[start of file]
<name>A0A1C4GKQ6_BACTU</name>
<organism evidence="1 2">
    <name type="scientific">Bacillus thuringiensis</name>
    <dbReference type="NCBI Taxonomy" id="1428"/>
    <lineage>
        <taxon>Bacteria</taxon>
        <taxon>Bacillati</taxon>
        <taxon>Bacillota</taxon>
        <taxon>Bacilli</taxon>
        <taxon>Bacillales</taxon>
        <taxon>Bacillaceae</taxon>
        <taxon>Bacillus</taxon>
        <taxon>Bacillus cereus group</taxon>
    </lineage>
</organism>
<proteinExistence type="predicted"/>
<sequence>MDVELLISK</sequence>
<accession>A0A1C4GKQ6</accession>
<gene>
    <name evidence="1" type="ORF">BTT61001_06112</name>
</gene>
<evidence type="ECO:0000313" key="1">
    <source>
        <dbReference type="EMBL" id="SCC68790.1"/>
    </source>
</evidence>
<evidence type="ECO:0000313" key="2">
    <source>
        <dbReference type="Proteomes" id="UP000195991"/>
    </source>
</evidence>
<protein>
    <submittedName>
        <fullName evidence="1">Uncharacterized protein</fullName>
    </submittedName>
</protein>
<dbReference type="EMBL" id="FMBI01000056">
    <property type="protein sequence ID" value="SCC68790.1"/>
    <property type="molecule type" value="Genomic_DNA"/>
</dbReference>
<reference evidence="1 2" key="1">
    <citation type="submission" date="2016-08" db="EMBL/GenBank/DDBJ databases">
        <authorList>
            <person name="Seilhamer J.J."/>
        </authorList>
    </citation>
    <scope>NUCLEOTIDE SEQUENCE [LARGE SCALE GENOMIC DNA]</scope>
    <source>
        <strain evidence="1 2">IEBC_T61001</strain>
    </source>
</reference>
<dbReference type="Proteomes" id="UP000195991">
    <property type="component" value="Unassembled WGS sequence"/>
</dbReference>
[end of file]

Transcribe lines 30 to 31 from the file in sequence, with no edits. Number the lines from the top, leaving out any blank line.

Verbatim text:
    </source>
</evidence>